Daily Archives: August 31, 2016

Revitalizing a Savinelli de luxe Milano 118KS

Blog by Steve Laug

Sav1This pipe came to me from my brother. I am not sure if he found it in one of his antique shop forays between Idaho and Nebraska or on a recent trip to California or even if he found it on eBay. It really doesn’t matter in the long run where it came from. Though sometimes I wish that the pipes I cleaned up could talk and tell their stories. It was obviously a favourite of the pipeman who owned it. It was well smoked but not broken down. The pipe is stamped on the smooth underside of the bowl and the shank with clear and distinct markings. On the bottom of the bowl it reads Savinelli over de luxe over Milano. Next to that it was stamped with the Savinelli Shield logo and the shape number 118KS. Under that is stamped Italy. It is a standard Pot shaped pipe with a large bowl that is one inch in diameter.

The sandblast shown on the pipe in these photos is stunning. Even under the tar, oils and dirt the pipe is quite beautiful. The bowl had a fairly thick cake that had overflowed onto the rim and filled in the grooves. The dust and dirt had filled many of the grooves of the blast on the sides of the bowl and the shank. The stem was oxidized but was high quality vulcanite. In the photos below it is inserted upside down with the brass/gold bar that generally was on the left side of the saddle was turned to the right side. There was some tooth chatter on the top and bottom sides of the stem. On the top side of the stem (which was turned upside down) there was a deep tooth mark.

My brother took these three photos before he cleaned up the pipe. He reamed it with a PipNet reamer to rid the bowl of the cake and scrubbed the exterior with Murphy’s Oil Soap to remove the tars and grime. He cleaned out the airway in the shank, the mortise and the stem airway and removed all of the tar that had collected there.Sav2When the pipe arrived it was spotless. The sandblast really stood out with clarity as can be seen in the next set of four photos. The ring grain, the birdseye and even the flame grain showed but there was also an under grain that shown through that was beautiful as well.Sav3 Sav4I took some close up photos of the pipe. The first shows the stamping on the bottom of the bowl. You can see the clear markings on the pipe and how they stand out on the flat smooth bottom of the bowl and the shank. The second photo shows the rim. There was still light dust and grit in the grooves of the rim.Sav5I also took some close up photos of the stem. I turned it right side up and the tooth mark on the topside near the button is visible in the first photo below. The underside of the stem showed some tooth chatter. Both sides are oxidized.Sav6I used a brass bristle brush to clean out the debris from the grooves in the rim top. It did not take much but once finished the rim was not as dark. I ran a couple of cotton swabs and alcohol through the shank and it was very clean.Sav7I wiped the bowl down with acetone on a cotton pad to remove dust from the bowl surface in preparation for staining the bowl. I applied some dark brown stain thinned by 50% with isopropyl alcohol using a folded pipe cleaner. I flamed the stain and then repeated the process.Sav8I hand buffed the bowl with a microfibre cloth to raise a shine. The next four photos show the bowl after the initial hand buffing. The grain really stands out clearly in these photos.Sav9 Sav10I sanded out the bite marks with 220 grit sandpaper. Thankfully they were not as deep as I thought and were easily removed. I sanded the oxidation as well and gave the stem a general workover.Sav11I polished the stem with micromesh sanding pads – wet sanding it with 1500-2400 grit pads and dry sanding with 3200-12000 grit pads. I rubbed the stem down with Obsidian Oil after each set of three pads. I gave the stem a final rubdown with the oil after sanding with the 12000 grit pad and set it aside to dry.Sav12 Sav13 Sav14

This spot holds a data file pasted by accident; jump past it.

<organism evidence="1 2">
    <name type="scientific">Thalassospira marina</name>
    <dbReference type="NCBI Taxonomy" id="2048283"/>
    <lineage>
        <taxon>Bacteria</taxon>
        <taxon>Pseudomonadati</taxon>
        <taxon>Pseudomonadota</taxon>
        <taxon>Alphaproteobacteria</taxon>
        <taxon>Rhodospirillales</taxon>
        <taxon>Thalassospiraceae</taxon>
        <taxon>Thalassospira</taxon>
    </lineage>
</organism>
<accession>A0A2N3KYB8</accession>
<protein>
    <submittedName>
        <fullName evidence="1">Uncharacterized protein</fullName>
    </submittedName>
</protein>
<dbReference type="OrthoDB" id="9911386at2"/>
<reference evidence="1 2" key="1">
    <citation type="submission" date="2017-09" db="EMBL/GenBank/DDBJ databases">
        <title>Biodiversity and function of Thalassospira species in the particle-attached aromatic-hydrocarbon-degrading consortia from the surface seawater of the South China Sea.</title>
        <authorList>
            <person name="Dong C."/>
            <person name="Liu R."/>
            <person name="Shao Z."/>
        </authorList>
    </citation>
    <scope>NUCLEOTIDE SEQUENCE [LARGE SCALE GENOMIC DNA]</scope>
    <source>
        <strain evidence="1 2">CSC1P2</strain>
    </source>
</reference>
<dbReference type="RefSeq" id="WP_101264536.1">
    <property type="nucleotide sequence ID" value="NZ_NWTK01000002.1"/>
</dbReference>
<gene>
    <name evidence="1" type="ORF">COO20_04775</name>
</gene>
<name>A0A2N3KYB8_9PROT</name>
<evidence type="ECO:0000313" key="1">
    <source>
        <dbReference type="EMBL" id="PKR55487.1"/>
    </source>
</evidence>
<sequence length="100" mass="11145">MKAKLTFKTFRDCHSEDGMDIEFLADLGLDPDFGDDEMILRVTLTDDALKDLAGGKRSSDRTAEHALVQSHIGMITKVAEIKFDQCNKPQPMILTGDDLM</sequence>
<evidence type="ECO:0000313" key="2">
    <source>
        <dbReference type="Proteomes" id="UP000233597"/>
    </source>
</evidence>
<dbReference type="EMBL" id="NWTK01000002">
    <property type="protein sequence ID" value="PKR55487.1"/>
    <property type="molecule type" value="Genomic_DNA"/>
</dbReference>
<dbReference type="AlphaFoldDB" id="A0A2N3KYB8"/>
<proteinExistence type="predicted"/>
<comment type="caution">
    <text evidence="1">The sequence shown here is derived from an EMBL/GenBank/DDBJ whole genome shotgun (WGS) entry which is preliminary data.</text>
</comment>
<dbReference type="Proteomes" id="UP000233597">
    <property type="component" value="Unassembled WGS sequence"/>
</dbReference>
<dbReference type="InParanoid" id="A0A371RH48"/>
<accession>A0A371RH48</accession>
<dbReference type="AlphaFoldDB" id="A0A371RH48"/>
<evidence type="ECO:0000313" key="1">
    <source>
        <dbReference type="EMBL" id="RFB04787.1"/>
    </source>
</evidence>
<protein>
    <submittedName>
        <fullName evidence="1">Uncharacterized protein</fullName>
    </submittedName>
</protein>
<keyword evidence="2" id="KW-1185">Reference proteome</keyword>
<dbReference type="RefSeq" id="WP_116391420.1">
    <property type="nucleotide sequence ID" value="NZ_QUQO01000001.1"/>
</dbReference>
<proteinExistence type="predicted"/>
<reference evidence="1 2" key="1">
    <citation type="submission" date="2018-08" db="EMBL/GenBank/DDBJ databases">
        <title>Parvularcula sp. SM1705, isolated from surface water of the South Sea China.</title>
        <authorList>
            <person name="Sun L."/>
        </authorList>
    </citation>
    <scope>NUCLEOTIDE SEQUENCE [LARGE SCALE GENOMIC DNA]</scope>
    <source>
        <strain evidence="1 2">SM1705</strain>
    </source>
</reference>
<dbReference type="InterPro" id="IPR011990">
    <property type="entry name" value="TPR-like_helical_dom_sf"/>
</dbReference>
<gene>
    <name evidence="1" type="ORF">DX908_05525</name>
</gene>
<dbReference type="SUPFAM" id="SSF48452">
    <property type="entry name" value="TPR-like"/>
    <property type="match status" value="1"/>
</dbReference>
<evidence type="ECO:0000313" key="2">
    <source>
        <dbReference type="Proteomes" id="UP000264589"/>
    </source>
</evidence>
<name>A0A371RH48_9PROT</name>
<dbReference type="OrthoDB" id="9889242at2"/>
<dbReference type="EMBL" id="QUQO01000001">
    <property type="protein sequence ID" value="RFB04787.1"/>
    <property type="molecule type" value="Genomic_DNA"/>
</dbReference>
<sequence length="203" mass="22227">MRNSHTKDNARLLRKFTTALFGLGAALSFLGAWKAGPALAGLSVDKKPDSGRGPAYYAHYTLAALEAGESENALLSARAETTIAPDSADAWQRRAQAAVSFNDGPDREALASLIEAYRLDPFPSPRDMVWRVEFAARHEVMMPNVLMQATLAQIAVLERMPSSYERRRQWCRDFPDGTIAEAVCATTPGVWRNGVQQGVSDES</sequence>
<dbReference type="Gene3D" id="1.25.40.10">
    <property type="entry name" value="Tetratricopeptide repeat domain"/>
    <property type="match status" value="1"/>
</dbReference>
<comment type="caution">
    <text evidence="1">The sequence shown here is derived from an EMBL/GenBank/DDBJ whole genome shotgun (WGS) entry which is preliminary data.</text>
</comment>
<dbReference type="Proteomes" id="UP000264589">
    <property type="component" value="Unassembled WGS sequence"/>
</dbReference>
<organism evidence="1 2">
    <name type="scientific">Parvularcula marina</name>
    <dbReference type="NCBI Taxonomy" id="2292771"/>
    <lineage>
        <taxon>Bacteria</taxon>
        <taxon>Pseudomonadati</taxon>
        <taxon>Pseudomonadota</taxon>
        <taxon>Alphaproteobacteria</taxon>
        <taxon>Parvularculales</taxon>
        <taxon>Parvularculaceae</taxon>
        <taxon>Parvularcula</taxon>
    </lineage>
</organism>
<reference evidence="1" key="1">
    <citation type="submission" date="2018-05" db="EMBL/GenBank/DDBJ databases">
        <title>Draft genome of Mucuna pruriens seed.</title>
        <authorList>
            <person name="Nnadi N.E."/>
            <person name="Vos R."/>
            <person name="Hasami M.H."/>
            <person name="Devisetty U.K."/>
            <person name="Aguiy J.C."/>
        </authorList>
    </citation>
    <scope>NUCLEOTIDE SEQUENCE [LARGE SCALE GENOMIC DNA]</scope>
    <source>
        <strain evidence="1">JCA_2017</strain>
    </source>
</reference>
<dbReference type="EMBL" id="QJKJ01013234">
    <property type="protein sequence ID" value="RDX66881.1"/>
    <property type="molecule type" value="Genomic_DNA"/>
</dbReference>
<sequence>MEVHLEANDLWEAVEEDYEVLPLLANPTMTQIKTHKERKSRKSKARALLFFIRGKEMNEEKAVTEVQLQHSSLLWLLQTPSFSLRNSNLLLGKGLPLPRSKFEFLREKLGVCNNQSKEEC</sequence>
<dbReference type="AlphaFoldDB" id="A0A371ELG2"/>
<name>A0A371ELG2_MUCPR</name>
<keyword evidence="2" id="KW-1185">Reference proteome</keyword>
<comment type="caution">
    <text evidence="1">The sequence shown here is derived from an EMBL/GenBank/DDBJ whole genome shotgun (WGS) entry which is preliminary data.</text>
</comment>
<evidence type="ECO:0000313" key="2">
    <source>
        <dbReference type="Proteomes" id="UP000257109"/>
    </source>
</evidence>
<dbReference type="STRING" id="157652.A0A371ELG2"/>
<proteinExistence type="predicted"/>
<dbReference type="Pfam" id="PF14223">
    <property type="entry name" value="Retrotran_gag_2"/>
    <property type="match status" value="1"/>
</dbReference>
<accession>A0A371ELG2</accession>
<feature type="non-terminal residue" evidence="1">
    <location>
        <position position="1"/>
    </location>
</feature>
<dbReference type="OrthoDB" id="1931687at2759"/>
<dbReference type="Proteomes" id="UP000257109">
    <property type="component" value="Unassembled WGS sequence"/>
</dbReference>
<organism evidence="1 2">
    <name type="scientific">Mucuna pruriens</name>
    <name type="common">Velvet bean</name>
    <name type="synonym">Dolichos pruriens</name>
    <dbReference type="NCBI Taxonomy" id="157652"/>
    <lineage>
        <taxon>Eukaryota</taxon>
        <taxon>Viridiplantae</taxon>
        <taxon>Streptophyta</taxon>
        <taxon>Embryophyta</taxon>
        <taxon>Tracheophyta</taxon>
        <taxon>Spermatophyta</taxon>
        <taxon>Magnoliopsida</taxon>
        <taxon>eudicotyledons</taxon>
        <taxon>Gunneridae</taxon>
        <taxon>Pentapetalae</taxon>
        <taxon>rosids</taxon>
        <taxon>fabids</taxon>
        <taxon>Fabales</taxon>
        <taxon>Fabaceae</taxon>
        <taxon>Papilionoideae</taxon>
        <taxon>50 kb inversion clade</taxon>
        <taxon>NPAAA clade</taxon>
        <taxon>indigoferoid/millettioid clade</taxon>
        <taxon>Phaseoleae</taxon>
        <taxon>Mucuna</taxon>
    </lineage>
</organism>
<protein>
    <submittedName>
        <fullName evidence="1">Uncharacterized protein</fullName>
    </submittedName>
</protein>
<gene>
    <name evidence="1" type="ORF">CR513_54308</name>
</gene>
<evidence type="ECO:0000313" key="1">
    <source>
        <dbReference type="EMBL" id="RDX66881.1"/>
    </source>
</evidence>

I buffed the bowl and stem with Blue Diamond on the buffing wheel to polish it. I used a light touch on the bowl so as not to get the polish stuck in the grooves of the sandblast. The stem took some work to polish off some of the stubborn oxidation at the shank stem union. I polished the stem with multiple coats of carnauba wax a buffed it with a clean buffing pad. I hand waxed the bowl with Conservator’s Wax and buffed the bowl with a clean buffing pad. I hand buffed the pipe and stem with a microfibre cloth to deepen the shine. The finished pipe is shown in the photos that follow. It is a great looking pipe with an amazing sandblast finish that is worth taking the time to look at. Thanks for looking.Sav15 Sav16 Sav17 Sav18 Sav19 Sav20 Sav21

“The fix was right in front of me” (Restomoding a Falcon)

Mike that is well done. Creative solution on the tubing. Thought I would share it with the readers of rebornpipes. Great work.



A couple months ago I bought a cheap little Falcon pipe. (For anyone who may not know what the falcon pipe is, in the 1930’s a man named Kenly Bugg invented a way to create a cooler, drier smoke using a removable bowl and aluminum.) Twelve dollars is what I pay for any pipe at this antique booth, and I’ve always wanted a falcon ever since I binge read all of RebornPipes and friends. I walked out with a smile and what I didn’t know was going to be a pain in my side.

The pipe was decent, banged up, dulled, minor filiform corrosion, and an odd smell… A smell I recognized from working in fast food, the dreaded “I’ll take one of everything herb” after soaking in alchol for a couple hours, I reamed the bowl and continued with a light topping. The internals were decent, until I snapped…

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